With a Jan. 1, 2023, enforcement date looming on the Pre-Trial Fairness Act component of the SAFE-T Act, Kane County State’s Attorney Jamie Mosser said she hopes that changes to the bill in the State House can provide some clarity on how parts of the law should be enforced.
Signed into law by Gov. J.B. Pritzker last year, the Illinois Safety, Accountability, Fairness and Equity-Today (SAFE-T) Act implements sweeping reform impacting many aspects of the criminal justice system, including pre-arrest diversion, policing, pretrial, sentencing, and corrections.
Mosser said the Pre-Trial Fairness Act (PFA), which is best known for eliminating cash bail, helps replace an “antiquated system.”
“We are moving toward a system that is actually better, that will detain people who should be detained,” she said.
Mosser said she and other state’s attorneys are negotiating with the sponsors of the House bill to make some changes that will hopefully eliminate areas open to interpretation and implementation.
One major issue open to interpretation is whether the PFA would be applied retroactively, which could lead to inmates currently in custody filing to be released. Mosser and Kane County Sheriff Ron Hain have said that could lead to the release of 82 inmates now in the Kane County jail.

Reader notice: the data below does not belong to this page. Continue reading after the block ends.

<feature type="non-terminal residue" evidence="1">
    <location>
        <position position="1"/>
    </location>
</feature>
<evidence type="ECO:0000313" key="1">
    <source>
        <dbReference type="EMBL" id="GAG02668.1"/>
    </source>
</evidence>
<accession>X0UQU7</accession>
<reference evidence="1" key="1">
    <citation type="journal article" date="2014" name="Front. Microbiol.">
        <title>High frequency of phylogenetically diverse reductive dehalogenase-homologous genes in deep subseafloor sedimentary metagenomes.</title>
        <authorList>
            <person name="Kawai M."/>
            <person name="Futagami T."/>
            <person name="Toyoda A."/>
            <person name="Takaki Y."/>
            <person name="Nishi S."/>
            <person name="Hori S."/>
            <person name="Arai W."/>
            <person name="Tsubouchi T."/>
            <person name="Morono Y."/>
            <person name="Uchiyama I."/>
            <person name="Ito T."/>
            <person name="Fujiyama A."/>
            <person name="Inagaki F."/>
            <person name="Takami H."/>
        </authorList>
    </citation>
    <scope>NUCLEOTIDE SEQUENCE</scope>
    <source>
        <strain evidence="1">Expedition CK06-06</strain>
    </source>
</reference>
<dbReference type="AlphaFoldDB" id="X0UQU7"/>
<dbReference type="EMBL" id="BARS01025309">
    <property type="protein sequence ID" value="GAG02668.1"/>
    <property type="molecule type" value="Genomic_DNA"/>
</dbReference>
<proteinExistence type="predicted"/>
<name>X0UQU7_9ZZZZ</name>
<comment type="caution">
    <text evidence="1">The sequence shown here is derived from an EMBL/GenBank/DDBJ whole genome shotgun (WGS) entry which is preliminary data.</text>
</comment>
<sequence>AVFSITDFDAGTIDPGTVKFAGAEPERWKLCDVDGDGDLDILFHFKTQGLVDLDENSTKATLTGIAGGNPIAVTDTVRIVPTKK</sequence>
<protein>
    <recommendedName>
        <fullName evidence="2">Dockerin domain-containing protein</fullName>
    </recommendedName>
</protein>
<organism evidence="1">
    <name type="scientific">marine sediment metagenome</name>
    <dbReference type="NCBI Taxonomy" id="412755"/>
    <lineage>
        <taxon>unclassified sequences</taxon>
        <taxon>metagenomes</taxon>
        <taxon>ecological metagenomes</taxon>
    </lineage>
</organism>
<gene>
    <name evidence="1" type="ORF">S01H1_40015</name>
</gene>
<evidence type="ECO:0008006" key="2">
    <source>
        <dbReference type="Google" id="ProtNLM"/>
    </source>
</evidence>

Mosser said if there are no changes to the bill, Kane County plans to enforce the law proactively, not retroactively.
“We did a significant amount of research into this because the statute is silent on whether or not it’s January 1 forward or if it applies to anybody in our jail before,” she said. “The research to us is in the Kane County state’s attorney’s office is that this is only a prospective law.”
Mosser said she expects defense attorneys to start filing petitions when the new law is enacted to have their clients released. It will then be up to judges to interpret the law.
“We’ll have to see what the judges do,” she said, noting that many of her colleagues across the state are split on how to apply the law.
“Right now it’s going to be across-the-board different throughout the state of Illinois,” she said.
Mosser said Kane is one of three counties involved in a pilot program working on implementation of the PFA that will suggest to lawmakers on how to make the law better.
“We are advocating very strongly to have good changes that are put in to this,” she said, calling the elimination of cash bail “vitally important.”
Mosser said the positives of the law, such as the fact that people who commit serious crimes won’t be able to get out of jail simply because they have the money to get out, are being undersold.
“There are so many things in this law that are positive,” she said. “One of them is that a person who commits murder, sex assault, domestic violence, they are not walking out the door because they have cash in their pocket. That is not a fair system.”
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October 13, 2022 at 07:11AM